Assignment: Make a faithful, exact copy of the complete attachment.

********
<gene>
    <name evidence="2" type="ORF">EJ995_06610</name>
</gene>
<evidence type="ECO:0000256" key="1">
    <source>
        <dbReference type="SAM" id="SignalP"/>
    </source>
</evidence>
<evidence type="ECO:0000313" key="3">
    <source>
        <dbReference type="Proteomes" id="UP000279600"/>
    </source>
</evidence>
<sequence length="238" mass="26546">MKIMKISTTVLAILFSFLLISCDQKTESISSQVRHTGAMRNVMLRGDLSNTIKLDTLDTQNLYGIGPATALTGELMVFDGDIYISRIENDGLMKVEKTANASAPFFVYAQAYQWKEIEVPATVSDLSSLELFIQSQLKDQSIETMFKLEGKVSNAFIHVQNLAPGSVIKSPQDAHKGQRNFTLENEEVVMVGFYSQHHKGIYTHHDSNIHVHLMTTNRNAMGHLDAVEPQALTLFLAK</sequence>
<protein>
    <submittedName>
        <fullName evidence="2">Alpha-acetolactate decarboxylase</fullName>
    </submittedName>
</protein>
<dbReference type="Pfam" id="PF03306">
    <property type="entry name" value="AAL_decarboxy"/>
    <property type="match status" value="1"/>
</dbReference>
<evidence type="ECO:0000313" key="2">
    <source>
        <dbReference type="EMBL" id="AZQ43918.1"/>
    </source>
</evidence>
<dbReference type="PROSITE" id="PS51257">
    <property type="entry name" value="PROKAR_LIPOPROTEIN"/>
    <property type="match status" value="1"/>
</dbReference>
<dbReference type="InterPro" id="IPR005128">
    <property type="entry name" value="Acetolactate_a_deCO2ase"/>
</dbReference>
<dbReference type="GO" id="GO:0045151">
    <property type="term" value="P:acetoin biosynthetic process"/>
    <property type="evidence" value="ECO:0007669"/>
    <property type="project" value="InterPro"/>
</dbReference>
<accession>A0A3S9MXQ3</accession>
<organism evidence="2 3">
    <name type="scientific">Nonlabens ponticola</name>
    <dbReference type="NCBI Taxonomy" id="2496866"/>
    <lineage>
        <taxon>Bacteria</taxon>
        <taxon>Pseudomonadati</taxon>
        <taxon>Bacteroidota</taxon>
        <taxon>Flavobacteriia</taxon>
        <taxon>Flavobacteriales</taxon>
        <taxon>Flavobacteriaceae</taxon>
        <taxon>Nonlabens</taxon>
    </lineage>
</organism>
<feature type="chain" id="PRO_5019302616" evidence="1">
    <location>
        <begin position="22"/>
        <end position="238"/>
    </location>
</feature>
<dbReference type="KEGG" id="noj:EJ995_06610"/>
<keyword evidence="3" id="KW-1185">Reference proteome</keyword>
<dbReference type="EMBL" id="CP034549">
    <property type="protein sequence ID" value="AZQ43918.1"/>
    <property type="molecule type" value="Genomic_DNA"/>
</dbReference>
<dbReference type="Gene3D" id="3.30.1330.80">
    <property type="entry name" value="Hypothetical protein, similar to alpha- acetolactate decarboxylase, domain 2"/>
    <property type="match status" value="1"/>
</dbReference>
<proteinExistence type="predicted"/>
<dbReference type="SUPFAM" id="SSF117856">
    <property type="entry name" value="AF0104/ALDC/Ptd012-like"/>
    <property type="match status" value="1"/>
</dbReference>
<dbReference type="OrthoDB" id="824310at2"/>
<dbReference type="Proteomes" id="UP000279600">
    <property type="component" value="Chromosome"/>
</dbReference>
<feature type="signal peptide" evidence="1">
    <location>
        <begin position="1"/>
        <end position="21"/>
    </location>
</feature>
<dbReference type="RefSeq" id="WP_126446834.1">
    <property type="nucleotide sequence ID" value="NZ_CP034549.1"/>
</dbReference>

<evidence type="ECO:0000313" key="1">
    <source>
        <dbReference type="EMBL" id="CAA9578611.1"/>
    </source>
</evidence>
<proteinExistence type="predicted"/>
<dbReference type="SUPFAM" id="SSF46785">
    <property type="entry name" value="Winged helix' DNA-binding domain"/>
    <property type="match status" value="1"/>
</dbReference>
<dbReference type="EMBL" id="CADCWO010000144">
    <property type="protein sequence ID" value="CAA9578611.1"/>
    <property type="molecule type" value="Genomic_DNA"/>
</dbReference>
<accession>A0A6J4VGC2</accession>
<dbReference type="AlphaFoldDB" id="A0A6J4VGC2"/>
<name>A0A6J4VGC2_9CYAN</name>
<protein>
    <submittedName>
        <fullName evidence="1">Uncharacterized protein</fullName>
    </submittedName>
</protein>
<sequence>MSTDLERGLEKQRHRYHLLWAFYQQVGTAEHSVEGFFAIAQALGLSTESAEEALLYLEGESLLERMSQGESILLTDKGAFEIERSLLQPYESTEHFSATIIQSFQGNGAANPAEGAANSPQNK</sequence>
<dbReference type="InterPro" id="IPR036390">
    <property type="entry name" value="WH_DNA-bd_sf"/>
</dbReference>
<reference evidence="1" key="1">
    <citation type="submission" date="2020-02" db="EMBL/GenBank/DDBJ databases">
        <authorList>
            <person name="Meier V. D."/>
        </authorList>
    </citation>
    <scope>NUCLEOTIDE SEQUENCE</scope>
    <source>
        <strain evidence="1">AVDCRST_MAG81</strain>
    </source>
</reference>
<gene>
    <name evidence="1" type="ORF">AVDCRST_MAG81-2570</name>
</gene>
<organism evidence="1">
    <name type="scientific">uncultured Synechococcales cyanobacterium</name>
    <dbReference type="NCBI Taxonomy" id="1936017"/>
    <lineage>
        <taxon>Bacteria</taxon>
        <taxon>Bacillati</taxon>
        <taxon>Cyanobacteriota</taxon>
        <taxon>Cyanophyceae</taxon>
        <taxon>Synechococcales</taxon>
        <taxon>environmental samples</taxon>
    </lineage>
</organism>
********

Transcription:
<gene>
    <name evidence="2" type="ORF">EJ995_06610</name>
</gene>
<evidence type="ECO:0000256" key="1">
    <source>
        <dbReference type="SAM" id="SignalP"/>
    </source>
</evidence>
<evidence type="ECO:0000313" key="3">
    <source>
        <dbReference type="Proteomes" id="UP000279600"/>
    </source>
</evidence>
<sequence length="238" mass="26546">MKIMKISTTVLAILFSFLLISCDQKTESISSQVRHTGAMRNVMLRGDLSNTIKLDTLDTQNLYGIGPATALTGELMVFDGDIYISRIENDGLMKVEKTANASAPFFVYAQAYQWKEIEVPATVSDLSSLELFIQSQLKDQSIETMFKLEGKVSNAFIHVQNLAPGSVIKSPQDAHKGQRNFTLENEEVVMVGFYSQHHKGIYTHHDSNIHVHLMTTNRNAMGHLDAVEPQALTLFLAK</sequence>
<protein>
    <submittedName>
        <fullName evidence="2">Alpha-acetolactate decarboxylase</fullName>
    </submittedName>
</protein>
<dbReference type="Pfam" id="PF03306">
    <property type="entry name" value="AAL_decarboxy"/>
    <property type="match status" value="1"/>
</dbReference>
<evidence type="ECO:0000313" key="2">
    <source>
        <dbReference type="EMBL" id="AZQ43918.1"/>
    </source>
</evidence>
<dbReference type="PROSITE" id="PS51257">
    <property type="entry name" value="PROKAR_LIPOPROTEIN"/>
    <property type="match status" value="1"/>
</dbReference>
<dbReference type="InterPro" id="IPR005128">
    <property type="entry name" value="Acetolactate_a_deCO2ase"/>
</dbReference>
<dbReference type="GO" id="GO:0045151">
    <property type="term" value="P:acetoin biosynthetic process"/>
    <property type="evidence" value="ECO:0007669"/>
    <property type="project" value="InterPro"/>
</dbReference>
<accession>A0A3S9MXQ3</accession>
<organism evidence="2 3">
    <name type="scientific">Nonlabens ponticola</name>
    <dbReference type="NCBI Taxonomy" id="2496866"/>
    <lineage>
        <taxon>Bacteria</taxon>
        <taxon>Pseudomonadati</taxon>
        <taxon>Bacteroidota</taxon>
        <taxon>Flavobacteriia</taxon>
        <taxon>Flavobacteriales</taxon>
        <taxon>Flavobacteriaceae</taxon>
        <taxon>Nonlabens</taxon>
    </lineage>
</organism>
<feature type="chain" id="PRO_5019302616" evidence="1">
    <location>
        <begin position="22"/>
        <end position="238"/>
    </location>
</feature>
<dbReference type="KEGG" id="noj:EJ995_06610"/>
<keyword evidence="3" id="KW-1185">Reference proteome</keyword>
<dbReference type="EMBL" id="CP034549">
    <property type="protein sequence ID" value="AZQ43918.1"/>
    <property type="molecule type" value="Genomic_DNA"/>
</dbReference>
<dbReference type="Gene3D" id="3.30.1330.80">
    <property type="entry name" value="Hypothetical protein, similar to alpha- acetolactate decarboxylase, domain 2"/>
    <property type="match status" value="1"/>
</dbReference>
<proteinExistence type="predicted"/>
<dbReference type="SUPFAM" id="SSF117856">
    <property type="entry name" value="AF0104/ALDC/Ptd012-like"/>
    <property type="match status" value="1"/>
</dbReference>
<dbReference type="OrthoDB" id="824310at2"/>
<dbReference type="Proteomes" id="UP000279600">
    <property type="component" value="Chromosome"/>
</dbReference>
<feature type="signal peptide" evidence="1">
    <location>
        <begin position="1"/>
        <end position="21"/>
    </location>
</feature>
<dbReference type="RefSeq" id="WP_126446834.1">
    <property type="nucleotide sequence ID" value="NZ_CP034549.1"/>
</dbReference>

<evidence type="ECO:0000313" key="1">
    <source>
        <dbReference type="EMBL" id="CAA9578611.1"/>
    </source>
</evidence>
<proteinExistence type="predicted"/>
<dbReference type="SUPFAM" id="SSF46785">
    <property type="entry name" value="Winged helix' DNA-binding domain"/>
    <property type="match status" value="1"/>
</dbReference>
<dbReference type="EMBL" id="CADCWO010000144">
    <property type="protein sequence ID" value="CAA9578611.1"/>
    <property type="molecule type" value="Genomic_DNA"/>
</dbReference>
<accession>A0A6J4VGC2</accession>
<dbReference type="AlphaFoldDB" id="A0A6J4VGC2"/>
<name>A0A6J4VGC2_9CYAN</name>
<protein>
    <submittedName>
        <fullName evidence="1">Uncharacterized protein</fullName>
    </submittedName>
</protein>
<sequence>MSTDLERGLEKQRHRYHLLWAFYQQVGTAEHSVEGFFAIAQALGLSTESAEEALLYLEGESLLERMSQGESILLTDKGAFEIERSLLQPYESTEHFSATIIQSFQGNGAANPAEGAANSPQNK</sequence>
<dbReference type="InterPro" id="IPR036390">
    <property type="entry name" value="WH_DNA-bd_sf"/>
</dbReference>
<reference evidence="1" key="1">
    <citation type="submission" date="2020-02" db="EMBL/GenBank/DDBJ databases">
        <authorList>
            <person name="Meier V. D."/>
        </authorList>
    </citation>
    <scope>NUCLEOTIDE SEQUENCE</scope>
    <source>
        <strain evidence="1">AVDCRST_MAG81</strain>
    </source>
</reference>
<gene>
    <name evidence="1" type="ORF">AVDCRST_MAG81-2570</name>
</gene>
<organism evidence="1">
    <name type="scientific">uncultured Synechococcales cyanobacterium</name>
    <dbReference type="NCBI Taxonomy" id="1936017"/>
    <lineage>
        <taxon>Bacteria</taxon>
        <taxon>Bacillati</taxon>
        <taxon>Cyanobacteriota</taxon>
        <taxon>Cyanophyceae</taxon>
        <taxon>Synechococcales</taxon>
        <taxon>environmental samples</taxon>
    </lineage>
</organism>